Volvo is looking at the Range Extenders as the backbone for their electrification strategy, to increase the range of electric vehicles.
In its fully electric, zero emission mode, an EV can cover a very limited range before running out of juice. But with the help of a range extender engine, which is usually a small internal combustion engine that acts as a generator charging the batteries, Volvo is thinking of a range of 1000km with the batteries charged and a full tank of fuel. That is similar to the system Chevrolet Volt uses.
The company’s technological developments in this area currently encompass three different technology combinations, with three-cylinder petrol engines being installed to complement electric drive to the front wheels. All the variants feature brake energy regeneration. The engines can run on both petrol and ethanol (E85).
Like so they eliminate range anxiety and manage to keep the emissions below 50 g/km, which is next to nothing compared to conventional cars.
Technical concept I: Volvo C30 with series-connected Range Extender
This is based on a C30 Electric with a three-cylinder combustion engine producing 60 horsepower (45 kW) installed under the rear load compartment floor. The car also has a 40 litre fuel tank.
The combustion engine is connected to a 40 kW generator. The power it generates is used primarily to drive the car’s 111 horsepower (82 kW) electric motor, but the driver can also choose to let the generator charge the battery, thus increasing the car’s operating range on electricity.
The Range Extender increases the electric car’s range by up to 1,000 km – on top of the 110 km range provided by the car’s battery pack.
Technical concept II: Volvo C30 with parallel-connected Range Extender
Here the car gets a more powerful three-cylinder combustion engine at the rear and a 40 litre fuel tank. The difference between this and the first solution is the parallel connection, whereby the turbocharged 190 horsepower engine primarily drives the rear wheels via a six-speed automatic transmission. This gives a better fuel efficiency rating when driving with the combustion engine cruising on the highway. Via a 40kW generator the battery can also be charged to give the car increased range on electricity alone.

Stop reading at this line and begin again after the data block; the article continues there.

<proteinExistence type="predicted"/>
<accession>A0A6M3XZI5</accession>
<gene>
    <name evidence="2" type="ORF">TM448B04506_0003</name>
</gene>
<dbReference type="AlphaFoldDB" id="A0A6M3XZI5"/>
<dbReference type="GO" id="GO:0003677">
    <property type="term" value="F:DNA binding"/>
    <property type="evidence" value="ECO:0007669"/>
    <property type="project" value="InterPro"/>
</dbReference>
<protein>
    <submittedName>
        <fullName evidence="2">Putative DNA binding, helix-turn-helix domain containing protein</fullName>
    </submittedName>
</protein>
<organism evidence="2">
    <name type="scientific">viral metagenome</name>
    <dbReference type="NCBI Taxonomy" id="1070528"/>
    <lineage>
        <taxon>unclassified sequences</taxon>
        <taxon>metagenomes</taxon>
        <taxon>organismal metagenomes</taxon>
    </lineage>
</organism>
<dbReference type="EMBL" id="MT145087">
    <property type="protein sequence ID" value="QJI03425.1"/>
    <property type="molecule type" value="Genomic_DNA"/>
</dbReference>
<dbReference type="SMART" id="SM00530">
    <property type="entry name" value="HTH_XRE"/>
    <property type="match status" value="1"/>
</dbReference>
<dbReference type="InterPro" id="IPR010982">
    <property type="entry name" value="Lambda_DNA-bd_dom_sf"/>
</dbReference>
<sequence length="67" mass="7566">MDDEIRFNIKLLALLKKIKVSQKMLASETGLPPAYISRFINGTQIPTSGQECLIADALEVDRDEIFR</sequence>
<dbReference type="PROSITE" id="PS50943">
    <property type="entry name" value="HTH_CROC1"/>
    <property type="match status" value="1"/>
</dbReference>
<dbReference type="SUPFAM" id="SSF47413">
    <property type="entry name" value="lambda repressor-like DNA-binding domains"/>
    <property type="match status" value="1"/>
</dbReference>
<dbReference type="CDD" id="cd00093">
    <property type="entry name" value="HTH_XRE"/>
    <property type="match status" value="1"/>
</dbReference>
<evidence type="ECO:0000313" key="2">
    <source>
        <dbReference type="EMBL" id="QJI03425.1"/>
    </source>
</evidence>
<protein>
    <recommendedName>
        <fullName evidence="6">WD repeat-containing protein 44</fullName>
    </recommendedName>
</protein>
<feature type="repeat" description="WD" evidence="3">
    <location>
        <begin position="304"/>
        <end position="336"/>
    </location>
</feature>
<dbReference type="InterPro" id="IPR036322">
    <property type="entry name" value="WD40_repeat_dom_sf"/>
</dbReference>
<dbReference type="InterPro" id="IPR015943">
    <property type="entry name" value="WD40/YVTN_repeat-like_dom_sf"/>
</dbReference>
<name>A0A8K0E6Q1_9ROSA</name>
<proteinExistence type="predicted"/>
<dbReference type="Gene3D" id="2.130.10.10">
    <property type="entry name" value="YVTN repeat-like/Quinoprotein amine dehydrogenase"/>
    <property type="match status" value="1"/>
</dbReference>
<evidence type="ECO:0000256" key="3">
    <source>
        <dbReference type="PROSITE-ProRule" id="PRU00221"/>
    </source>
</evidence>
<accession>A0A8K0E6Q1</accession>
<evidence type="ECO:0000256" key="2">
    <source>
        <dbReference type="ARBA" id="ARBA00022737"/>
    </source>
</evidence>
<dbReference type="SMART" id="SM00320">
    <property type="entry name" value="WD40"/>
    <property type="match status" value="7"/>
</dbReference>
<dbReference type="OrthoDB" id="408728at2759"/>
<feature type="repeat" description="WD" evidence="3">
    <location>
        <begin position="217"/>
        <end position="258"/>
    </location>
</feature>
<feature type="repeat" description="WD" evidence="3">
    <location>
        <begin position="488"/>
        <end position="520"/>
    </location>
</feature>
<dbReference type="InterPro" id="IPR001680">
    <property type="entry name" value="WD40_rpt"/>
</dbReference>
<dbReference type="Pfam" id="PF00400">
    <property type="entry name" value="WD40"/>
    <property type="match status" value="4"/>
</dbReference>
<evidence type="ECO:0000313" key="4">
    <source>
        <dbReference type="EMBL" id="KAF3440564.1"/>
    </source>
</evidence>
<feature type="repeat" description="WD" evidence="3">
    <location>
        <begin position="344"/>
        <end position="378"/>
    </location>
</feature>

Here too the electric motor is a 111 hp (82 kW) unit. The two power sources give the car more than 300 hp in total, and acceleration from 0-100 km/h of less than six seconds.
The Range Extender increases the electric car’s range by more than 1,000 km – in addition to the range of up to 75 km provided by the car’s battery pack.
Technical concept III: Volvo V60 with parallel-connected Range Extender
This is a solution whereby the entire drive package is installed under the bonnet at the front. The 111 hp (80 kW) electric motor is supplemented with a three-cylinder petrol turbo engine producing 190 hp (140 kW), a two-stage automatic transmission and a 40 kW generator. Power from the combustion engine drives the front wheels via the gearbox and recharges the battery pack whenever needed.
Up to 50 km/h, the car is always powered solely by electricity. The combustion engine is activated at higher speeds. What is more, it charges the battery pack when its charge drops below a predetermined level.
The battery pack is located under the rear load floor and it gives the driver a range of 50 km on electricity alone. The car also has a 45 litre tank for petrol or E85.
With this technology, the Range Extender increases the car’s total range by more than 1,000 kilometres.